When Champagne isn’t
Under the terms of the Australia-European Community Agreement on Trade in Wine, on the first of this month, Australia became the latest in a long line of countries that prohibit outright the use of the name “Champagne” on the label of domestically-made sparkling wine. Champagne is a venerable protected appellation (or place) of origin in France which produces high quality sparkling wine based on unique location and winemaking techniques. In the European Community (“EC”) and in other countries which respect appellation of origin through trade agreements, only wines made from grapes grown in the region can be called Champagne.
The U.S. also signed a wine trade agreement with the EC in March 2006 banning the use of certain European wine names such as Champagne from American wine labels, requiring in its stead, “(U.S. appellation) sparkling wine.” However, a grandfathering clause allows labels in commercial use prior to March 2006 to be excluded from this requirement as long as they also include the actual appellation name, for example, California Champagne or New York State Champagne. As a result, approximately half of all sparkling wines sold in the U.S. are American-made wines with the Champagne name on the label, according to the Center for Wine Origins – a Champagne advocacy group – even though the grapes, winemaking techniques and growing conditions are often completely different from the place of origin. It’s a U.S. labeling convention that makes producers in classic European regions such as Champagne, Port and Sherry furious.
Efforts to protect the authenticity of reputable wines from imitation is nothing new, including here in California. California wines were already receiving recognition for excellence in the 1880’s in New York and Paris, leading to inferior out-of-state and foreign wines being mislabeled “California.” The adoption of the California “Pure Wine Act” in 1887 sought to ensure authenticity of origin by requiring bottleneck seals and labels be imprinted with the words “Pure California Wine.” And in the 21st century, the Napa Valley Vintners Association won a hard fought, five-year legal battle with Bronco Wine Co. to prevent it from using the brand names Napa Ridge and Napa Creek tolerated under federal grandfathering laws for wines made with non-Napa grapes. Defending place of origin on the wine label matters to us all.
The practice of naming California wines and grapes after traditional European wines began innocently enough in the 19th century by European immigrants who used familiar names to describe the wines they made. Even by the 1960’s, according to Hugh Davies, President and Winemaker of Schramsberg Vineyards in the Napa Valley, everyone called local sparkling wine Champagne. However, he said, “the U.S. market was much smaller then, even less for the premium segment. No one thought it was a big deal.”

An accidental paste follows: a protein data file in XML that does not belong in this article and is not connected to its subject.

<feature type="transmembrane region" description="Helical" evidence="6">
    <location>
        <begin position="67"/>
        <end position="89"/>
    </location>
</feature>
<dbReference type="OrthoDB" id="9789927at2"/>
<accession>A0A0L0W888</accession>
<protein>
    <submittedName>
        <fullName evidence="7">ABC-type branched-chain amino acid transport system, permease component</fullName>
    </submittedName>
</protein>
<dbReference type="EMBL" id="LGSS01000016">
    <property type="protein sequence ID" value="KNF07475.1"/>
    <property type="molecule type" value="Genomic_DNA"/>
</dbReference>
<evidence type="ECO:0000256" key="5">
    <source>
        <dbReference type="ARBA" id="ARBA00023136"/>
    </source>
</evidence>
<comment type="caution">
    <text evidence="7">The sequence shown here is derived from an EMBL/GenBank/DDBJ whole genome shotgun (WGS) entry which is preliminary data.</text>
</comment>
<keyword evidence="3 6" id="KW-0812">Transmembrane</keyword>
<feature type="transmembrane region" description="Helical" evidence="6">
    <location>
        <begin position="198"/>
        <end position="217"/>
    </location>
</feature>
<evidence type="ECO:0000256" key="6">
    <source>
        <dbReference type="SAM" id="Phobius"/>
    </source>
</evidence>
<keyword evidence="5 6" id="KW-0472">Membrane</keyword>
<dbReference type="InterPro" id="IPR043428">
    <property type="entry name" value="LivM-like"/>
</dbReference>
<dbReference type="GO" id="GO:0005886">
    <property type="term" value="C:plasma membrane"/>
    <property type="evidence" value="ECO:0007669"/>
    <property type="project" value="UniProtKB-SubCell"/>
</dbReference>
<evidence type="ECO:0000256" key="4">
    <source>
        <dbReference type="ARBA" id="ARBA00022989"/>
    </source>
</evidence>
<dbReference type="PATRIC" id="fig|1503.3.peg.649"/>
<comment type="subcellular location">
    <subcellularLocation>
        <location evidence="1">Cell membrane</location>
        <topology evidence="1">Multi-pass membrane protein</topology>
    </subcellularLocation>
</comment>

But in the 1970’s, Napa Valley’s quality reputation began a renaissance. For the Schramsberg brand, recognition as a fine sparkling producer began with the first American Presidential trip to China in 1972, when the Schramsberg Blanc de Blancs was served in the Great Hall. It served as an impetus for French Champagne producers to establish wineries in the Napa Valley first with Moet & Chandon in 1973, Mumm in 1979 and Taittinger in 1987, all of whom would label their California wines “sparkling wine”, not Champagne.
Their practices raised Davies’ awareness that only wines from the Champagne region in France should be called Champagne, but it was purely for commercial reasons that Schramsberg would eventually transition away from using the term Champagne on their label in the mid-90’s.
Davies said that labeling their California wines Champagne vs. sparkling wine was becoming a concern from buyers as early as the mid-1980’s. And in the premium segment in which they played, the important buyers were the trade – the sommeliers and key decision-makers. He knew there was a real possibility of losing potential business due to the label despite the wine’s high quality and changed the label to protect the brand.
And what was the economic cost of abandoning the Champagne name? Davies emphatically said “None, zero downside. We didn’t lose customers but at the same time kept the gatekeepers happy.”